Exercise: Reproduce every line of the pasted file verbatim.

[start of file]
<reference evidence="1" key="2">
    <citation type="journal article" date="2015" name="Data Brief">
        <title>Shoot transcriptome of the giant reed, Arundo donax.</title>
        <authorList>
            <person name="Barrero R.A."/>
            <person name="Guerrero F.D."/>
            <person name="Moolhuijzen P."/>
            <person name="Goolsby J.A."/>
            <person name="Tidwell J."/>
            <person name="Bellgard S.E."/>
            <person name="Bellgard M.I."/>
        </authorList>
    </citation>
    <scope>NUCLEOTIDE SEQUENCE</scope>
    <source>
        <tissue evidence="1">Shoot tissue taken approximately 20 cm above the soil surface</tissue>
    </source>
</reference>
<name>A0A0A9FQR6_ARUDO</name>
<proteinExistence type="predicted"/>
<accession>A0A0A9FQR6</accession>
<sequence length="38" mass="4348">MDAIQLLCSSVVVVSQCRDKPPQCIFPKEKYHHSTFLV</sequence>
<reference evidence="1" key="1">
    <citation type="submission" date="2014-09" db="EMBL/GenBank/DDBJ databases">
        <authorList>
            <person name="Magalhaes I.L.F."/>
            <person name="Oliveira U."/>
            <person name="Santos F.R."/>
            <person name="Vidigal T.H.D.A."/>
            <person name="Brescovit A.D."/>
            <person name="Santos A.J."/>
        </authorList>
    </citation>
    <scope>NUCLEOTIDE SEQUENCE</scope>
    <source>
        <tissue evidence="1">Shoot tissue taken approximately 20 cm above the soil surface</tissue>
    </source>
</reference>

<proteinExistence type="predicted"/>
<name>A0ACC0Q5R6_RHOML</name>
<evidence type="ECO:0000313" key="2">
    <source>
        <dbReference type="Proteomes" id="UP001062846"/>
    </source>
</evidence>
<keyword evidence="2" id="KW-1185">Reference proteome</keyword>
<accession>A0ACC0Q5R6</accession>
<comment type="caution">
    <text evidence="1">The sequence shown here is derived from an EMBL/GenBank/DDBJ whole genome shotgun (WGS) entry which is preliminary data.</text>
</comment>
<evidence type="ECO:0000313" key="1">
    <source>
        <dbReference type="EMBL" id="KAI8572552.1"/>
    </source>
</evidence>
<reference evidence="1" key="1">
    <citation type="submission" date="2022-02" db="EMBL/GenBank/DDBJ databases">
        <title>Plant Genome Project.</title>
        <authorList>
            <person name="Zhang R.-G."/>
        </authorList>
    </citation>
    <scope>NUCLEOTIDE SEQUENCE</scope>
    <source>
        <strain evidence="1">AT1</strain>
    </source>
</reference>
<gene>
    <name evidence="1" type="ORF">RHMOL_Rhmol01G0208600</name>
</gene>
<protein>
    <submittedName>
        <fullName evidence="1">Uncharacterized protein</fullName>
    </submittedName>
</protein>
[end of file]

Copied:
<reference evidence="1" key="2">
    <citation type="journal article" date="2015" name="Data Brief">
        <title>Shoot transcriptome of the giant reed, Arundo donax.</title>
        <authorList>
            <person name="Barrero R.A."/>
            <person name="Guerrero F.D."/>
            <person name="Moolhuijzen P."/>
            <person name="Goolsby J.A."/>
            <person name="Tidwell J."/>
            <person name="Bellgard S.E."/>
            <person name="Bellgard M.I."/>
        </authorList>
    </citation>
    <scope>NUCLEOTIDE SEQUENCE</scope>
    <source>
        <tissue evidence="1">Shoot tissue taken approximately 20 cm above the soil surface</tissue>
    </source>
</reference>
<name>A0A0A9FQR6_ARUDO</name>
<proteinExistence type="predicted"/>
<accession>A0A0A9FQR6</accession>
<sequence length="38" mass="4348">MDAIQLLCSSVVVVSQCRDKPPQCIFPKEKYHHSTFLV</sequence>
<reference evidence="1" key="1">
    <citation type="submission" date="2014-09" db="EMBL/GenBank/DDBJ databases">
        <authorList>
            <person name="Magalhaes I.L.F."/>
            <person name="Oliveira U."/>
            <person name="Santos F.R."/>
            <person name="Vidigal T.H.D.A."/>
            <person name="Brescovit A.D."/>
            <person name="Santos A.J."/>
        </authorList>
    </citation>
    <scope>NUCLEOTIDE SEQUENCE</scope>
    <source>
        <tissue evidence="1">Shoot tissue taken approximately 20 cm above the soil surface</tissue>
    </source>
</reference>

<proteinExistence type="predicted"/>
<name>A0ACC0Q5R6_RHOML</name>
<evidence type="ECO:0000313" key="2">
    <source>
        <dbReference type="Proteomes" id="UP001062846"/>
    </source>
</evidence>
<keyword evidence="2" id="KW-1185">Reference proteome</keyword>
<accession>A0ACC0Q5R6</accession>
<comment type="caution">
    <text evidence="1">The sequence shown here is derived from an EMBL/GenBank/DDBJ whole genome shotgun (WGS) entry which is preliminary data.</text>
</comment>
<evidence type="ECO:0000313" key="1">
    <source>
        <dbReference type="EMBL" id="KAI8572552.1"/>
    </source>
</evidence>
<reference evidence="1" key="1">
    <citation type="submission" date="2022-02" db="EMBL/GenBank/DDBJ databases">
        <title>Plant Genome Project.</title>
        <authorList>
            <person name="Zhang R.-G."/>
        </authorList>
    </citation>
    <scope>NUCLEOTIDE SEQUENCE</scope>
    <source>
        <strain evidence="1">AT1</strain>
    </source>
</reference>
<gene>
    <name evidence="1" type="ORF">RHMOL_Rhmol01G0208600</name>
</gene>
<protein>
    <submittedName>
        <fullName evidence="1">Uncharacterized protein</fullName>
    </submittedName>
</protein>